Senior Housing Made Easy
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Senior housing appears complicated because the senior housing industry’s marketing messages are confusing. However, there are only three ways to live. Therefore, if you stay focussed on these you’ll cut through the marketing messages and get the answers you need to make better choices.
There are only three ways to live:
Senior Housing Falls Into 3 Categories: Independent, Assisted & Dependent
CarePlanIt makes housing definitions easy. We also believe our definitions allow Agers, their family, and their Caregivers a better way to evaluate, select, and manage their housing choices. We define housing in terms of the needs of the senior. That’s the same way the government defines senior housing for reimbursement purposes.
Independent Senior Housing
For example, independent senior housing, or living, means you can live on your own without help. You can perform all instrumental activities of daily living (IADLs), and all your activities of daily living (ADLs). Learn about these here. For example, think about the abilities you’d need to raise children. If you have all of these abilities, living independently is a breeze.
How Are Independent Senior Housing Options Described?
The senior housing industry describes independent living options with terms like active senior community, active adult community, independent adult community, and independent living. These terms do not describe seniors needing assistance. In other words, “active” means independent. You need to know that these communities and environments are not interested in assisting seniors. However, it doesn’t mean that assistance can’t be found, only that it is not the primary focus of this type of senior housing environment.
Anytime a community focuses on “active” and “independent” they’re sending a subtle message that they don’t want seniors that have any long-term needs for assistance. There are lots of reasons communities choose this option. But the primary reasons are they want to promote amenities active seniors want like exercise, sports, and leisure (pools, trails, etc.) and not on assisted services like meals, transportation, health care, and rehabilitation services.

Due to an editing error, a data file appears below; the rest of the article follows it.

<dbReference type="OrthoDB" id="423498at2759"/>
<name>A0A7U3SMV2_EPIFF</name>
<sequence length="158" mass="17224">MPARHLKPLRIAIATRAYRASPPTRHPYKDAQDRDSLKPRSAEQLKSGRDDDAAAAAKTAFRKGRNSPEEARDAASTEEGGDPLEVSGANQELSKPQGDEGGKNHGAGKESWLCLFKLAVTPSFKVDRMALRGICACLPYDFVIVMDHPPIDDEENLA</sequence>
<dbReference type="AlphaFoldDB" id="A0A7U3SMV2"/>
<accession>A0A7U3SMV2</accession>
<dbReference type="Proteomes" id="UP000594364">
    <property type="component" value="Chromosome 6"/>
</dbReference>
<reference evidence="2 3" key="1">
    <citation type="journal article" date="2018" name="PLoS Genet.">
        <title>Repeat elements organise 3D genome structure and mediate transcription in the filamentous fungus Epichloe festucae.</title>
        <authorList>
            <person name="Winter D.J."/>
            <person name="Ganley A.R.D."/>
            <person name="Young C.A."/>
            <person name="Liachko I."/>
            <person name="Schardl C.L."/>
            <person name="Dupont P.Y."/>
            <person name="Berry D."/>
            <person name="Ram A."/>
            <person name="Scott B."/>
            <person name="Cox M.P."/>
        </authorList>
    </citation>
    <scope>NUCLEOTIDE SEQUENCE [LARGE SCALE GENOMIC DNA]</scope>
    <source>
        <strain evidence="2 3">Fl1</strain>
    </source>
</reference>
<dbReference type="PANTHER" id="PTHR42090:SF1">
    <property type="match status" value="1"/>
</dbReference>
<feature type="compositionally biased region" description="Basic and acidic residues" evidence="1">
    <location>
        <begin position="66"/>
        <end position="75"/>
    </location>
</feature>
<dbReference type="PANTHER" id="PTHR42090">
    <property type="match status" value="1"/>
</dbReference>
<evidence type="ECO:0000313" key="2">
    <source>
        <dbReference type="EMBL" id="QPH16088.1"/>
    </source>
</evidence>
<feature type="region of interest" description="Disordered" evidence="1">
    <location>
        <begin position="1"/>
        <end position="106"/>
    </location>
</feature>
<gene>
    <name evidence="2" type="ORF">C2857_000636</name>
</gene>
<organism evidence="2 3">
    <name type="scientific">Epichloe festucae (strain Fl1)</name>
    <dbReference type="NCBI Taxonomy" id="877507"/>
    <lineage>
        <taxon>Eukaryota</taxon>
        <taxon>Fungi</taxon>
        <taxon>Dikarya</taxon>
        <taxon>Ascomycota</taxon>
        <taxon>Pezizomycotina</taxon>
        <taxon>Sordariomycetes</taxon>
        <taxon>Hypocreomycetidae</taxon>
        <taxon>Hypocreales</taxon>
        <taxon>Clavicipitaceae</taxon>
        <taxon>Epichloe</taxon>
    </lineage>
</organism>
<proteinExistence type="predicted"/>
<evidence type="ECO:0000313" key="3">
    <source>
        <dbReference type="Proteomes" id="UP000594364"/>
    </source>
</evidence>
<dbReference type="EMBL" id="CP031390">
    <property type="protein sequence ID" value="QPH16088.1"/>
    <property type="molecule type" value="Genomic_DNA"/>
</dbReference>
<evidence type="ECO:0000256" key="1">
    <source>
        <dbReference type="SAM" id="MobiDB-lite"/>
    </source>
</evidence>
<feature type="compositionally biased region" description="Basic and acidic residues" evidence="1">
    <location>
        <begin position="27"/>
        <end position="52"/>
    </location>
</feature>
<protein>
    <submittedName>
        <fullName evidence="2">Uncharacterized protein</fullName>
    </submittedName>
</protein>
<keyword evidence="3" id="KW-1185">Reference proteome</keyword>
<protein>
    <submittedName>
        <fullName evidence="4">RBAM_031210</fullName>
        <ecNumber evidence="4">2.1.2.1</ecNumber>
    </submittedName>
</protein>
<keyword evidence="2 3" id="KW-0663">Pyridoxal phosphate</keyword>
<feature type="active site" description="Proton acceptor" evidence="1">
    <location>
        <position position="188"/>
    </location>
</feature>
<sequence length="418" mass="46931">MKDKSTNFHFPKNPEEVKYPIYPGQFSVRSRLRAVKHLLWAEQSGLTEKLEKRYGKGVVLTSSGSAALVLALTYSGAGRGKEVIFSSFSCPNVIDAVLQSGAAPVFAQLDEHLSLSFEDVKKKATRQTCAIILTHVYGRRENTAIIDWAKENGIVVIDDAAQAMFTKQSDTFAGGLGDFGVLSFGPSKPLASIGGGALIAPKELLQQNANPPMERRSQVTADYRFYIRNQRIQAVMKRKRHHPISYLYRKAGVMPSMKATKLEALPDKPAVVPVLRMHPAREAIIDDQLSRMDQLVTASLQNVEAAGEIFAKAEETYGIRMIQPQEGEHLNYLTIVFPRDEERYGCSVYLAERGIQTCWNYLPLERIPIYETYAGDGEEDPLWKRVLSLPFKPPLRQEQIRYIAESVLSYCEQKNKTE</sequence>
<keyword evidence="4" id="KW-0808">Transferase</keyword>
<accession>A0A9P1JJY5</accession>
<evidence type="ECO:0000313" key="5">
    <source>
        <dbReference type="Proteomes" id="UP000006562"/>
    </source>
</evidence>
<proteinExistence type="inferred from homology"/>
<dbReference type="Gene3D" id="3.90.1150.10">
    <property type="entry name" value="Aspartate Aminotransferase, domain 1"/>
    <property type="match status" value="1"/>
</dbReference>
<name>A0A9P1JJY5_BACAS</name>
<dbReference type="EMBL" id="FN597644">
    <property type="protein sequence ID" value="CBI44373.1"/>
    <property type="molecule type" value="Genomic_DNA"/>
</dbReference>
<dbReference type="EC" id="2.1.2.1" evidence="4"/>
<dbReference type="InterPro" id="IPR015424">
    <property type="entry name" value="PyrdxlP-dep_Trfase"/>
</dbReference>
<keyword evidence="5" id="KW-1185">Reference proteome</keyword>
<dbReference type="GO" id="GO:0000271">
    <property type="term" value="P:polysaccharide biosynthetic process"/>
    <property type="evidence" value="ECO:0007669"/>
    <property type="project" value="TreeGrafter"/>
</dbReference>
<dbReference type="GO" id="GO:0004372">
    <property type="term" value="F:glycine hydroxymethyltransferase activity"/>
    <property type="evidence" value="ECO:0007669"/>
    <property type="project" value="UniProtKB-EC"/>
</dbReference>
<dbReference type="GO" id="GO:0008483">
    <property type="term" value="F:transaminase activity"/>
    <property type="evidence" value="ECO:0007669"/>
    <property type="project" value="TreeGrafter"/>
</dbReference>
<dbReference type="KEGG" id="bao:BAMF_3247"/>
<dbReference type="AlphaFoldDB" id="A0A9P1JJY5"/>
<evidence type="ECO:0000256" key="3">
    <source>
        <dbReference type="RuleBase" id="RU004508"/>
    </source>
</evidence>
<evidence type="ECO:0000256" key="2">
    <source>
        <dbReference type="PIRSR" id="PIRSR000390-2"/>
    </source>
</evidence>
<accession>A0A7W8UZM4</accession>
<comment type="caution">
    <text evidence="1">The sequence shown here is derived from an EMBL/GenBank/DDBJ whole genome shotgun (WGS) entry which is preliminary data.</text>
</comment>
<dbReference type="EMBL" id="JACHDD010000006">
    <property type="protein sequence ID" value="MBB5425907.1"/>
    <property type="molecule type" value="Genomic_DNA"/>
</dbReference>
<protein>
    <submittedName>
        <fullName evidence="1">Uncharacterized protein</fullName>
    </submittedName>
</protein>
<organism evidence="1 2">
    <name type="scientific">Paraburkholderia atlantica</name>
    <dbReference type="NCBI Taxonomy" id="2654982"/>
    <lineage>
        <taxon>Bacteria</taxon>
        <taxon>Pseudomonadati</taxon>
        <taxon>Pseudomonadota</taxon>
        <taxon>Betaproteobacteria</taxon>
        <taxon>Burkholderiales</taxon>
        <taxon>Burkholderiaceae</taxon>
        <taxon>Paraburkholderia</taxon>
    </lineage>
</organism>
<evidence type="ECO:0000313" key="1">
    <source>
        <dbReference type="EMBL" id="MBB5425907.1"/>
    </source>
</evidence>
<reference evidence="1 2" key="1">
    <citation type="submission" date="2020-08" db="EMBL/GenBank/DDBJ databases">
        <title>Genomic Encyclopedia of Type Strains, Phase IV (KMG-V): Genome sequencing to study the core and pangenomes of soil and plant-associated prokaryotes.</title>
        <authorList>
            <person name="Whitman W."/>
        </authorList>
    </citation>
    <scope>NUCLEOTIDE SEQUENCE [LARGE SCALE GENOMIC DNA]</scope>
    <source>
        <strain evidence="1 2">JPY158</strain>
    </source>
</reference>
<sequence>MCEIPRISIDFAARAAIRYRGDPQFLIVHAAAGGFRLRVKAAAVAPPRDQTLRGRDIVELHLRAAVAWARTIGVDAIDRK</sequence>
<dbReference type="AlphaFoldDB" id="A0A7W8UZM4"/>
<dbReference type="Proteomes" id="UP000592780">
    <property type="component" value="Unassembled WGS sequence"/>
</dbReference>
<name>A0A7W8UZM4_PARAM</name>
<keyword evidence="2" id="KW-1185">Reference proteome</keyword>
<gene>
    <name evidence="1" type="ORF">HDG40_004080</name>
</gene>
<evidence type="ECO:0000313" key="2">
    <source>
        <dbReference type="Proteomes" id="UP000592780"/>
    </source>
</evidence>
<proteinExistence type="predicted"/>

You need to know what this implies because if you or your spouse has any type of debilitating chronic condition or family history with these types of conditions, an active adult community will not address these needs. Active communities tend to be light on sidewalks, wheelchair ramps, and transportation options.
In some cases, you’ll see the term “active seniors” combined with “free transportation” and “senior busses available.” If all the facility provides is supplemental transportation, they still fall into an independent living provider.
Risks To Seniors In Independent Housing Environments
We discuss these in greater detail here, however, the biggest concerns are clauses or conditions in rental agreements or homeowner association covenants that interfere with assisted services. In independent living environments, you often find legal agreements that preclude long-term overnight guests (including caregivers), building handicap ramps, maximum resident restrictions, bans on multi-family occupation, and non-resident parking restrictions. All of these make it difficult to stay in this type of housing if you need long-term help.
How Are Assisted Senior Housing Options Described?
Assisted senior housing options are described by the senior housing industry using terms like “assisted living,” “assisted living residences,” and “board and care.” In most cases, these facilities are designed and legally zoned for varying levels of permanent help. We discuss these options in detail stating here.
Technically, assisted living environments are providing various levels of IADL support. This includes things like meal services, onsite health care, cleaning services, transportation, laundry services, and medication management. Occasionally they may help with one or two ADLs, like bathing or grooming. But they stop short of providing help with anything more. ADL levels of support subject them to different levels of regulation and requires higher staffing levels.
RISKS TO SENIORS IN Assisted HOUSING ENVIRONMENTS
Other than poor care, the biggest risk for seniors in assisted living environments is falling below the required ability threshold. Seniors in assisted living environments must meet basic levels of capabilities. They generally need to be able to dress and eat, get around on their own, and use the restroom. Without these abilities, seniors require nursing home level care.